Pebble Creek Ski Area's Safety Squad

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Updated: 1/05 4:55 pm
 

Skiing and snowboarding are two of the most exciting things about winter time, but can also be the most dangerous. The Pebble Creek Ski Patrol steps in to keep things safe on the mountain.

They usually respond to about 5 accidents a day, most commonly broken arms or legs and concussions.

“I think we take pride in offering a good service to people and make sure if they get hurt, that we’re professional in what we do,” said a member of Pebble Creek’s Ski Patrol, Brian Poole.

Long days for the ski patrol, who are the first to get up to Pebble Creek, and last to leave after the skiers and snowboarders get down their final run in one piece.

“I do it because it is an act of community service, I get to ski, I get to help people,” said another member of the squad, Kathryn Powell.

A staff made up almost entirely of volunteers, but that doesn’t mean they don’t know their stuff. Each one goes through rigorous training and tests to make sure they are fit for the job. Starts with a course and exam, then practicals, all to make sure they’ve mastered the outdoor emergency care protocols.

“Every year we train on a third of it, so every 3 years we’ve reviewed the course again. So we’re in constant training,” added Poole.

With 12 more inches of snow needed to open the upper mountain still, only about 5 patrolmen are on staff at one time now, rather than the 12 that are needed when the mountain is fully functional. Keeping people like 8 year old daredevil Dallas Call safe.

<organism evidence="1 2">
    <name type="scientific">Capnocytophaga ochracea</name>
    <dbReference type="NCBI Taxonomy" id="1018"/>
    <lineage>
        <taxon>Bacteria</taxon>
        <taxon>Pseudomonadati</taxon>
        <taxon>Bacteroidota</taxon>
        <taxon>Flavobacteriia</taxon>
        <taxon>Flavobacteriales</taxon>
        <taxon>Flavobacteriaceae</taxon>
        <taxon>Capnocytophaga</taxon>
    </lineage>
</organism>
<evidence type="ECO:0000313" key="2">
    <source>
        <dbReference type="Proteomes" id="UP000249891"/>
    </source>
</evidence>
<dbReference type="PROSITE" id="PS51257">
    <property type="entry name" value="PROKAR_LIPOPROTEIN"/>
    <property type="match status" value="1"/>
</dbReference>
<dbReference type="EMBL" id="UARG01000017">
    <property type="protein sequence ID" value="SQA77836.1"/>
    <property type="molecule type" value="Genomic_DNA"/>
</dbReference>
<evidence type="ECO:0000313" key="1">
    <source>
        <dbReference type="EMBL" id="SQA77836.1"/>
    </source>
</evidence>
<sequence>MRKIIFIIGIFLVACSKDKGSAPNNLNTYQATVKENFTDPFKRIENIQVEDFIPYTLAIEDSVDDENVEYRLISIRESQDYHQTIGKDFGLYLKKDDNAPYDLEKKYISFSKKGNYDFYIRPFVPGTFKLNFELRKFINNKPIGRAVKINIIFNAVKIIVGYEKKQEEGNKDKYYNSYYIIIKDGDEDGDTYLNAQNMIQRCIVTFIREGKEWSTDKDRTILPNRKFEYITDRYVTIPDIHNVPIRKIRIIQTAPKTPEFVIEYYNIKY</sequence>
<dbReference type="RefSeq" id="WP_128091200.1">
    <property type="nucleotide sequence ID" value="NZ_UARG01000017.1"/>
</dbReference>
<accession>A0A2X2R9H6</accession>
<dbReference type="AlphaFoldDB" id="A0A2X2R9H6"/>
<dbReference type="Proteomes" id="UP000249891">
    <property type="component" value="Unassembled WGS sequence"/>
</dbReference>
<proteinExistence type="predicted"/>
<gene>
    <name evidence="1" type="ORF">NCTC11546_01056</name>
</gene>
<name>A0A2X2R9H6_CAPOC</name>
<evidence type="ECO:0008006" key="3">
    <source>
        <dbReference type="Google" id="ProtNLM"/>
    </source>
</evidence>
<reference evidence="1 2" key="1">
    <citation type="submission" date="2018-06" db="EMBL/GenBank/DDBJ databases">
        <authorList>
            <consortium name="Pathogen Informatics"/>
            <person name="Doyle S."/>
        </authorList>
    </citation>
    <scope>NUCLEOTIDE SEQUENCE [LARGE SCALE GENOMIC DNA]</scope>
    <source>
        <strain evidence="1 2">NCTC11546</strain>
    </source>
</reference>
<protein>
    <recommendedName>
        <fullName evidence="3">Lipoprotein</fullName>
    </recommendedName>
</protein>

“When we have enough snow we can finally go do some hardcore up there!“ said Dallas.

Doing “hardcore” at the top of the mountain will be a bit easier this season thanks to the fundraising efforts of Pebble Creek to build a new patrol lodge at the very top of the mountain that will better equip them to handle serious injuries without having to get them off the mountain first. Even with this excellent staff around to make sure things are running smoothly, the best bet to keeping yourself out of trouble is to use a little common sense.

“Looking up the mountain before turning, and being considerate of others helps a tremendous amount for any accidents that could be prevented,” said Powell.

The patrolmen take pride in having a well-trained and quick responding staff, but it is still so important to govern yourself while you’re on the mountain. They want to encourage everyone to stick by the 7 rules that are listed on the back of your lift ticket next time you head up to Pebble Creek.

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